That inconsistency appears to be one of the few consistent features across the board when expanding a show. A variety of stakeholders across the TV ecosystem can end up contributing. These drivers are often more ad hoc than they are part of a grand scheme. Sometimes it’s driven by a need of the showrunner or writers to delve into a story they couldn’t cover on air. It may be used for product integration for an ad sales deal or to satisfy a business development deal between a network and a partner. Other times, a series may be leveraged to maintain engagement when the show is between seasons. All of these drivers are tied to the funding of the project and act as steering mechanisms, dictating guide rails that ensure the effort returns on the investment in one way or another.

Jay Williams, CEO of Legion of Creatives, recently produced a web series for AMC’s Walking Dead. He suggests that, “Each distributor has their own set of guidelines in terms of how this type of content is funded and deployed. In some instances, they pay for it directly or they might work with a brand partner who functions as a presenting sponsor. The same goes for planning, which is usually part of a broader strategic framework but can often happen ad hoc based on the defined objectives of a specific show or shows.” Legion’s creative process requires threading many departments together to weave an approach that both maintains creative integrity of the show, as well as strategically aligns with objectives. Typically, this process includes Williams and his business partner Noam Dromi, the showrunners, executive producers, writing staff, marketing departments, digital content teams, and possibly integrated marketing, business development or ad sales.

External funding is critical for premium digital series since the cost is not always factored into marketing or production budgets. (It’s typically considered ancillary content.) However a handful of networks do spend on digital content. Nathan Mayfield, CCO & Executive Producer of Hoodlum Entertainment’s and ABC’s Secrets and Lies and its digital series, Secrets and Lies: Cornell Confidential, speaks from experience. “Most broadcasters have a need to reach audiences across their other platforms so there is always some budget towards additional content,” he says. “The important thing is that the content is meaningful for your intended audience. That means it should always be planned when you are developing the show from the outset. Consequently, that content becomes something more valuable for your broadcaster to leverage with advertisers looking to speak to the same audience. If you think multiplatform from the outset, it means you are able to mobilize quickly to create content should an ad hoc opportunity arise.”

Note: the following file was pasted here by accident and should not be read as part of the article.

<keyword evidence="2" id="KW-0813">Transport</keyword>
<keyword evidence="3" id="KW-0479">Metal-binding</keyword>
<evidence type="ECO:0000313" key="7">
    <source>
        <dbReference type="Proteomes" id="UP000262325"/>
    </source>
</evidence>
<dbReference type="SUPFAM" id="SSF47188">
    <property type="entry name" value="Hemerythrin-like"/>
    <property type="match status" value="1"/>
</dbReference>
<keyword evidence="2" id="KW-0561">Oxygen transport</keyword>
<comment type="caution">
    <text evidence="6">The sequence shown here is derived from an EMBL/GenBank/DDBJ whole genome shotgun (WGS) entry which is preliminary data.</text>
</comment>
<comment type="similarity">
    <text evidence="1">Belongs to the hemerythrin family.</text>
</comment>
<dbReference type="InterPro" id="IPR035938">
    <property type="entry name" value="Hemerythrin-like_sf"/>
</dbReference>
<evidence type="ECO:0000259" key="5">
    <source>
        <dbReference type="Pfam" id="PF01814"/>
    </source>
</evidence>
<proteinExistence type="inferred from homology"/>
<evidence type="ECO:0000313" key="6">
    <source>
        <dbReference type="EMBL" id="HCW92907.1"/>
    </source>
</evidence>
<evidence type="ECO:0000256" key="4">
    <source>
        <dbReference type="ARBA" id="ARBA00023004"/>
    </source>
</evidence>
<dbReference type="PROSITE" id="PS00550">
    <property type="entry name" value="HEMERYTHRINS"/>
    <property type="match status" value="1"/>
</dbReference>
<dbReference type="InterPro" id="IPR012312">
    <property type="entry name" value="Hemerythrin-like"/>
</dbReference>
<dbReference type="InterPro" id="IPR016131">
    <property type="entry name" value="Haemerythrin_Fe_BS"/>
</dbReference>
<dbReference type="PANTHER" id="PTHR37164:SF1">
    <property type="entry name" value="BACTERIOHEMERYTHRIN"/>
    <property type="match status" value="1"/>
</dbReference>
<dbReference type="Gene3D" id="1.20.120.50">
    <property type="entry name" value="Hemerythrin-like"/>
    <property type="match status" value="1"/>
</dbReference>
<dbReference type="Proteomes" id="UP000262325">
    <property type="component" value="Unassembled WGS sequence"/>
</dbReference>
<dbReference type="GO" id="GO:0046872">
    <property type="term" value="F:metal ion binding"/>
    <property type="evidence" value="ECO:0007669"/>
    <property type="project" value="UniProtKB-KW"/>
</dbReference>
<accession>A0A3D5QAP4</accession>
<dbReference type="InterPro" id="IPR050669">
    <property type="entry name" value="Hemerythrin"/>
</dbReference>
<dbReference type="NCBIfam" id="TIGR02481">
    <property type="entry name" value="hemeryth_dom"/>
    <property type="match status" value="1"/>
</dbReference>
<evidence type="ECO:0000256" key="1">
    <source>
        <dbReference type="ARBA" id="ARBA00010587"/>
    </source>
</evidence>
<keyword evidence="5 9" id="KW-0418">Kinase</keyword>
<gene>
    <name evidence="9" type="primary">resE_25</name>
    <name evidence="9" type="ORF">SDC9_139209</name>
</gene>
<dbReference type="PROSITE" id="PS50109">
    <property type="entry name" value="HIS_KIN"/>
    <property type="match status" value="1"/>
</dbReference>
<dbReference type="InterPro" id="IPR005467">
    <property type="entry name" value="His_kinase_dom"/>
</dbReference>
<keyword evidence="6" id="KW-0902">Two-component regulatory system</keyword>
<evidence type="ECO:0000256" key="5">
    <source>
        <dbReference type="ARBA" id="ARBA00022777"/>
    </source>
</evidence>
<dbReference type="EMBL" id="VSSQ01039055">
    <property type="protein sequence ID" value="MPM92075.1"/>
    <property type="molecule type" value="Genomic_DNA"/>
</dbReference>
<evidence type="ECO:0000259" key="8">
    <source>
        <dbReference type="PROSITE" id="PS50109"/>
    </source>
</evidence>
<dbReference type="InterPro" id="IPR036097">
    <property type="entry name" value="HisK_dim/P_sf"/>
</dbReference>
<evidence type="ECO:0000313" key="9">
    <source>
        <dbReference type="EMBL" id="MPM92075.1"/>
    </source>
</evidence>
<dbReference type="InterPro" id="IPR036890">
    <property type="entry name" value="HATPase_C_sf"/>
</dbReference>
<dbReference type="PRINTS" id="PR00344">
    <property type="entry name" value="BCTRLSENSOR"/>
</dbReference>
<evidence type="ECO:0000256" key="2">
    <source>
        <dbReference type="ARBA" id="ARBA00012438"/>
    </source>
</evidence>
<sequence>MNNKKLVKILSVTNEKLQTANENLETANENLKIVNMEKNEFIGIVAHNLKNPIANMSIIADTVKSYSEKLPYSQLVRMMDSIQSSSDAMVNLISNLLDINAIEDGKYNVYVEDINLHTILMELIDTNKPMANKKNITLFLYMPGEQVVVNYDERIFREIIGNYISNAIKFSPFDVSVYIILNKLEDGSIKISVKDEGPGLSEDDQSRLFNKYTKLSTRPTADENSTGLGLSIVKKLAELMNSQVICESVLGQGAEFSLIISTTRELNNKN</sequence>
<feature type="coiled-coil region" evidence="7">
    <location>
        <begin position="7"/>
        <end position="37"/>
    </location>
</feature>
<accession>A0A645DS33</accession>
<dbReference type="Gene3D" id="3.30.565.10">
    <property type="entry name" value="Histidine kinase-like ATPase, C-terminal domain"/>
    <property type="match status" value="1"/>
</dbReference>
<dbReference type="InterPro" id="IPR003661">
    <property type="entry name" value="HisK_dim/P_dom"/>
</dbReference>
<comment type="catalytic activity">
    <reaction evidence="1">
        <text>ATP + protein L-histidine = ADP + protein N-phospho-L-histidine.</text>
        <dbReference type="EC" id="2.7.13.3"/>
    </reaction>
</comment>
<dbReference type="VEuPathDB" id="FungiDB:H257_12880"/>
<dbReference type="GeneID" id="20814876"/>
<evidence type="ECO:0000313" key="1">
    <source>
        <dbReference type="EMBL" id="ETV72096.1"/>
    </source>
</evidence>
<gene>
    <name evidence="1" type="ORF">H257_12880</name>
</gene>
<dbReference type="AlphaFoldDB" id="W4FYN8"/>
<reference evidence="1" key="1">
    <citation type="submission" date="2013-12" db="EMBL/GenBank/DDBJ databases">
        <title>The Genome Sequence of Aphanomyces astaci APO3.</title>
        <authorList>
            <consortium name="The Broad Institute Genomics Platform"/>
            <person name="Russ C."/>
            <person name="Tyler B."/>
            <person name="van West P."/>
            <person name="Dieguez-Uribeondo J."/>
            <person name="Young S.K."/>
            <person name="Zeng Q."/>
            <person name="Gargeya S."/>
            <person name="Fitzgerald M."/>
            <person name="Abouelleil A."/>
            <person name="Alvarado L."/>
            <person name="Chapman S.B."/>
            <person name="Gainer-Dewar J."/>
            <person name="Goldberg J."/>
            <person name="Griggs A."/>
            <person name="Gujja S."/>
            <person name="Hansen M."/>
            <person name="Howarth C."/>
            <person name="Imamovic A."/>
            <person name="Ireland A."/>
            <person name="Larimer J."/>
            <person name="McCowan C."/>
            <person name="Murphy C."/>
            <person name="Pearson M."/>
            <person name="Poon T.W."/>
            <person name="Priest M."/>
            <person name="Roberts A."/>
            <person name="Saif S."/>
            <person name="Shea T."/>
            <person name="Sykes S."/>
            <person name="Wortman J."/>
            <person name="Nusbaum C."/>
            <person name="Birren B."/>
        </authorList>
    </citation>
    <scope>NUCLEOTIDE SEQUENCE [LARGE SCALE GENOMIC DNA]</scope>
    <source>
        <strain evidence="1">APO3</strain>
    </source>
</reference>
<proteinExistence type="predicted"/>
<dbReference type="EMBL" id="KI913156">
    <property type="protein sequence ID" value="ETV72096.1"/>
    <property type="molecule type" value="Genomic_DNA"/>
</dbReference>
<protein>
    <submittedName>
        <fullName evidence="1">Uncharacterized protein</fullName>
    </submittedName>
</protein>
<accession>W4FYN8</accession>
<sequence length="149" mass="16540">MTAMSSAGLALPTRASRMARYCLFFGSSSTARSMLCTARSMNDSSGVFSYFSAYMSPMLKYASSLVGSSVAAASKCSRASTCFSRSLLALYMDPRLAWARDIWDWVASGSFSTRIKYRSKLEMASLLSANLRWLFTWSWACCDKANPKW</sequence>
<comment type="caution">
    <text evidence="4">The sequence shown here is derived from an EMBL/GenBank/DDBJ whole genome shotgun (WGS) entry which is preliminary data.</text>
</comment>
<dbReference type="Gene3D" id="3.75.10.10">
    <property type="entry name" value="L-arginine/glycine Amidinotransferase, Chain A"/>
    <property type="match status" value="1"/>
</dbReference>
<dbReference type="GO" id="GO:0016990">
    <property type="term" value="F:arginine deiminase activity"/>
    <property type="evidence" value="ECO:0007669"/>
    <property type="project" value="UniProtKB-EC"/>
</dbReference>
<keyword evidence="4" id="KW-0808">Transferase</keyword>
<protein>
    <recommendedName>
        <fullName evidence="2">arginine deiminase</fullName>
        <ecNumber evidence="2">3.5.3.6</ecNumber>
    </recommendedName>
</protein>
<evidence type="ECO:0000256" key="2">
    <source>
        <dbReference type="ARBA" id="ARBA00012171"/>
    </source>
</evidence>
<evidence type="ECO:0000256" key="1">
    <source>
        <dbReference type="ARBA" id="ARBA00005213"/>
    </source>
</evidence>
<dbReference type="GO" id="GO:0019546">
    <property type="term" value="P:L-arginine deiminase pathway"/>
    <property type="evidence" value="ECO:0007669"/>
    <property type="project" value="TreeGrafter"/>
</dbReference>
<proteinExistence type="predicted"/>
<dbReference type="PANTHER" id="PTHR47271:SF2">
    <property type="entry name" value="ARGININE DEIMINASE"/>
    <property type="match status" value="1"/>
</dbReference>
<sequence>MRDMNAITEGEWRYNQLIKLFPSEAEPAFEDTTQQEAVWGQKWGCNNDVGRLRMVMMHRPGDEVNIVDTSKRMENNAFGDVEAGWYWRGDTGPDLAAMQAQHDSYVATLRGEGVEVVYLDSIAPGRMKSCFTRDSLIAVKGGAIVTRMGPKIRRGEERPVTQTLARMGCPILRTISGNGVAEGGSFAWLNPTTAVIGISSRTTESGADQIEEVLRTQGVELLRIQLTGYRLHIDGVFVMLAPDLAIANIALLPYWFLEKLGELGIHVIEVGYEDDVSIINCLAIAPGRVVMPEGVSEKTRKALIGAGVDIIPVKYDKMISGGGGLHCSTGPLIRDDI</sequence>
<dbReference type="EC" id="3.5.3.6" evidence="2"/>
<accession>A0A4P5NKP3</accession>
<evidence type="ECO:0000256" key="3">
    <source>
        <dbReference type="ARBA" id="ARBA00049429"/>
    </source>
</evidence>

While this flexibility seems to be key for both funding and approach, one element remains true north for any of these projects—story. They all serve one master ultimately—the main on-air show from which they were derived. Bradner at Marvel notes, “We’ve done a number of different types of shows, some sponsored and some funded traditionally. Earlier and earlier in the development process, we’re examining how digital executions can extend and support the ‘mothership’ show. It’s always a part of the discussion.”

For Marvel Agents of S.H.I.E.L.D.: Slingshot, producer Colo steered the project from the spark of an idea—the simple desire to do a derivative series—through the entire process, from EP buy-in to the writer’s room. Colo explains, “The creative aspects are no different in short form. Typically you still want to follow standard story structure. You just have less time to tell that story. For Slingshot, we formed our own writers’ room and followed the same creative process as our broadcast show.”

Even when the process is similar to broadcast production, it’s the story itself and the beats that get complicated, especially when a digital series comes out of nowhere and wasn’t planned for from the start of the season. Williams describes the details of the process: “There are numerous variables that go into determining the best creative direction for platform extensions. Each project we work on approaches the process organically. In the case of our work on The Walking Dead: Red Machete, the fandom’s ongoing discussion about the iconic weapon first used by the show’s lead character, Rick Grimes, a few seasons ago, created a narrative thread that our team was able to build upon. With guidance from the show’s creative brain trust, we integrated the machete into a stand-alone story line that could bring back characters from past seasons who were no longer on the main show.”